Branding comes in when we talk about designing the emotional experience before we go towards the visual design of the product itself (since there is usually no packaging when it comes to digital products). These products that people are going to use become such important parts of the user’s lives since we have reached the point where it has become a platform to even mediate and choreograph identities and how we portray them or even create them IRL.
Digital product resourcefulness:
Think of when the relationship between people and machines started. It goes way beyond in the early centuries of civilization, but the boom as we all know started with the industrial revolution. We evolved soon to realize these machines can be smaller and smaller and could now, become extensions of our bodies. This soon gave birth to the digital revolution where we first saw a boom of hardware and soon after that, software.
We are surrounded by digital products and we can’t imagine a future without these products help us not just survive but thrive by adding efficiency in our life and the way we function. Branding will help incorporate the design process in every level of business, creative decision making, product development, and marketing.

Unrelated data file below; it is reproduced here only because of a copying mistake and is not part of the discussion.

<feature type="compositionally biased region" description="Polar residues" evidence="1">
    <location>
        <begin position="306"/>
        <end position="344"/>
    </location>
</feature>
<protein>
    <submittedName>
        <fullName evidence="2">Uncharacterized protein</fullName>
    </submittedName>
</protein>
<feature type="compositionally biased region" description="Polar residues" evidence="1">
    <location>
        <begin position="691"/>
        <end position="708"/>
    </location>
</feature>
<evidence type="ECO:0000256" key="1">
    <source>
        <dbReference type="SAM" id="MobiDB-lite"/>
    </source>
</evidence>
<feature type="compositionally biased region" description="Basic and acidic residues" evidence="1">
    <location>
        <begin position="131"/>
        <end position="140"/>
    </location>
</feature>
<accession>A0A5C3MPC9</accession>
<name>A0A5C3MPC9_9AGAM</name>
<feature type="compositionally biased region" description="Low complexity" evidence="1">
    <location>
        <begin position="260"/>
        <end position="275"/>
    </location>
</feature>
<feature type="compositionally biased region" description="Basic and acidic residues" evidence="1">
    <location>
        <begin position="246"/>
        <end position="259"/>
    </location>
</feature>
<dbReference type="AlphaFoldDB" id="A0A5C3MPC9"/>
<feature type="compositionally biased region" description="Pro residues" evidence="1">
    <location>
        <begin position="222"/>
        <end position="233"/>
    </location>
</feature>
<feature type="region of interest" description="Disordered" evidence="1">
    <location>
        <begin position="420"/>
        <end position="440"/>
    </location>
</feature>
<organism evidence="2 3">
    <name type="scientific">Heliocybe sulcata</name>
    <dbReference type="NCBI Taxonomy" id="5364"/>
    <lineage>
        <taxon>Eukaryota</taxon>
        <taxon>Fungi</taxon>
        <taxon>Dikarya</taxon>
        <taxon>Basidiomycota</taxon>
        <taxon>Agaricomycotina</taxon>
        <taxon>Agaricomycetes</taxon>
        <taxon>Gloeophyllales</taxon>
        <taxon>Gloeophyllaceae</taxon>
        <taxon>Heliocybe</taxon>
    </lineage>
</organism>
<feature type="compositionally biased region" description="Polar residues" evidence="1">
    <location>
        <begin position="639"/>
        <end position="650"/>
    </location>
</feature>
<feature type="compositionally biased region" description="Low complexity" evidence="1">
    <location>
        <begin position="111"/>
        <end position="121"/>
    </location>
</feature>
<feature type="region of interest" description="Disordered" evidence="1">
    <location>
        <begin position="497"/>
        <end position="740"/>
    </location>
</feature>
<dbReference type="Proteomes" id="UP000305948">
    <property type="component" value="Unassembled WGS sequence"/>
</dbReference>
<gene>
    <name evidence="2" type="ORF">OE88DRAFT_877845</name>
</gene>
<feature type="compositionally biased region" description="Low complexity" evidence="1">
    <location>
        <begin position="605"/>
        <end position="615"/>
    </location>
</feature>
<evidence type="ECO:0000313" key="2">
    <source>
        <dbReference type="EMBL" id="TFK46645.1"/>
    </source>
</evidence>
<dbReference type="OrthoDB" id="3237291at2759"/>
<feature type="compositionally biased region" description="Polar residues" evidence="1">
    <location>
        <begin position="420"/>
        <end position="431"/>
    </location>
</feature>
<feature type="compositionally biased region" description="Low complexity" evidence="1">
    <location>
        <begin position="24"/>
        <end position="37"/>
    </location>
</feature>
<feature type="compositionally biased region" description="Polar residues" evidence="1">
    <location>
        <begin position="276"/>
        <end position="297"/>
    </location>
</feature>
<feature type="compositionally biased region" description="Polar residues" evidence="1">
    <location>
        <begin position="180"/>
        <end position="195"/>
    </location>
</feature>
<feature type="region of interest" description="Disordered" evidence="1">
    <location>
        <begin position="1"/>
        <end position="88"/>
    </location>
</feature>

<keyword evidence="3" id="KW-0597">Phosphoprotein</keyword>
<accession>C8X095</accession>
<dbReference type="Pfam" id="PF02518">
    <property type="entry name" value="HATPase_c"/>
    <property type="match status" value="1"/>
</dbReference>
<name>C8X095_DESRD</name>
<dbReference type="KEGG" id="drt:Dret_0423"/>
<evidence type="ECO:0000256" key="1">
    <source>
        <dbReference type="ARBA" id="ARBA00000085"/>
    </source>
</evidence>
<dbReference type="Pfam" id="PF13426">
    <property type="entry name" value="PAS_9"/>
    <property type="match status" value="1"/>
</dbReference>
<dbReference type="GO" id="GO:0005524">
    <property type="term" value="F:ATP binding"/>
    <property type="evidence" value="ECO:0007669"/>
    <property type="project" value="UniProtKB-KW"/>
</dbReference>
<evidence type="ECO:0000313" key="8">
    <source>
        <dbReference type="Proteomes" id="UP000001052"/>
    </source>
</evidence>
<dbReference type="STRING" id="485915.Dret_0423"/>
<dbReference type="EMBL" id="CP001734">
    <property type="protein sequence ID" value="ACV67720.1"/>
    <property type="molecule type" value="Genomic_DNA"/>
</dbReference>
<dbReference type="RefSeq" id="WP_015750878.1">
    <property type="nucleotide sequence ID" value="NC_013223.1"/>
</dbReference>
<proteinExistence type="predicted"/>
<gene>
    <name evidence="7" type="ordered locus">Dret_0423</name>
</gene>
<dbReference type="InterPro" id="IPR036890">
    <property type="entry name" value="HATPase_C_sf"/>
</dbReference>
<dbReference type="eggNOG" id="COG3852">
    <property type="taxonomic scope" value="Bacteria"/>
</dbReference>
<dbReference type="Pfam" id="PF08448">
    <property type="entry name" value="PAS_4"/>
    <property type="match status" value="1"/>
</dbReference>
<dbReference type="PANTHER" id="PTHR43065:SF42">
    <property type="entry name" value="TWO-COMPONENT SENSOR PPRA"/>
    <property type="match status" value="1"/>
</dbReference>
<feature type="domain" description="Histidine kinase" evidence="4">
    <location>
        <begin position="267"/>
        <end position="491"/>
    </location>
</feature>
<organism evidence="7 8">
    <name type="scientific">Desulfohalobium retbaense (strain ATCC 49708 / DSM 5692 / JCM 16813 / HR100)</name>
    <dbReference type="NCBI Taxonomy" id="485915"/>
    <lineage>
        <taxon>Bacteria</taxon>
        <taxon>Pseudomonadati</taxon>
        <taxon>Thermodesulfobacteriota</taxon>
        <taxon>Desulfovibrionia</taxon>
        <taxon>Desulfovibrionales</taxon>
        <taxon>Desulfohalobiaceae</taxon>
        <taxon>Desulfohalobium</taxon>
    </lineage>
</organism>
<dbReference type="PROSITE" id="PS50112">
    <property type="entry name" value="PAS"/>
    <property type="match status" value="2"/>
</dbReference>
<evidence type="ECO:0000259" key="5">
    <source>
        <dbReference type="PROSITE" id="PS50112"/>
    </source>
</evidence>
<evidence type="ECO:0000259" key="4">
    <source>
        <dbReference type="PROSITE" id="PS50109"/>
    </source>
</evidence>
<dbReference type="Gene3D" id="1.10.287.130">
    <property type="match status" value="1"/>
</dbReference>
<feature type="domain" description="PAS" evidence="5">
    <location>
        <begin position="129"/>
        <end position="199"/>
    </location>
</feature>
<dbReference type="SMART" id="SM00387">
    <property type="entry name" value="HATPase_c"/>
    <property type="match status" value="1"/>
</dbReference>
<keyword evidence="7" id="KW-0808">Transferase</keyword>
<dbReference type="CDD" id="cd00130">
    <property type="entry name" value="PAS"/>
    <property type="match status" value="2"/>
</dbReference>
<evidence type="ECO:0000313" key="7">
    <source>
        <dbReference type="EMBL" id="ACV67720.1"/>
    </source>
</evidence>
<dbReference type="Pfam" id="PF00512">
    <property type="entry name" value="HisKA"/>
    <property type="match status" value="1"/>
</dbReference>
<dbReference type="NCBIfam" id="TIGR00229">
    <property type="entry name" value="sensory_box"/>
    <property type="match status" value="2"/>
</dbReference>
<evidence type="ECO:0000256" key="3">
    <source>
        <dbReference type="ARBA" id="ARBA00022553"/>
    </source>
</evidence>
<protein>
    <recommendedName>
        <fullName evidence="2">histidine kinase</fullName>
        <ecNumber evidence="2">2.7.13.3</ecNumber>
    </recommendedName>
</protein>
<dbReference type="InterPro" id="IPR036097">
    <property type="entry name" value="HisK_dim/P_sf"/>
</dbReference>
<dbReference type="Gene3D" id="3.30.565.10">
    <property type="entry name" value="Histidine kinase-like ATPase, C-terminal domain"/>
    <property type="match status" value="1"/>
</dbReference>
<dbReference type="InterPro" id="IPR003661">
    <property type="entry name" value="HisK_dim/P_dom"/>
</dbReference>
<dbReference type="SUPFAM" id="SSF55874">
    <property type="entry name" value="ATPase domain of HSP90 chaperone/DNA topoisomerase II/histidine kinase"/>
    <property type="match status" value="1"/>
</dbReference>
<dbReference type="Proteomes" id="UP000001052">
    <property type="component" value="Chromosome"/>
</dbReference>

The case of Instagram
One can learn a lot from content like Abstract: The Art of Design on Netflix. Especially about designing and branding a product as widely used as Instagram. These designers are called product designers because it is not just about the UX. it is equally about the product strategy. Instagram is not just a digital app with pixels on the screen, it is an experience. That is why it is a product.
The Instagram update was drastically different from what it was before. To someone not from the industry, a flat icon is not so much of an update. The news created an internet frenzy and a lot of people seemed to have objected it too. But if you look at the process that the designer went through, You would agree with the CEO of Instagram today:
The Instagram update was not just a flat icon gradient, it was a lot more. Every design decision that was made was to make the photo, the center of the user experience. The designer Ian Spalter is also responsible for designing the Nike+ Fuelband, which could be the premiere of the entire wearable technology industry.
All in all, as much difference there is in branding digital products, the core of what branding is stays the same. Apple’s statements like “Apple reinvents the phone” and “Let’s make some history today” in their presentations are a part of their brand strategy.
Digital tools, devices, and products are transforming us and we are yet to figure out where they are taking us. Branding can give us some control over the direction.
Look around once again. Now, do you see digital products a wee bit differently? These are works of designers- graphic and media, brand directors, strategists, even behavioral psychologists, and information architects. Catch ’em all at Slangbusters Studio.
— by Manas, Content Strategist, Slangbusters Studio
Originally published on the Slangbusters Blog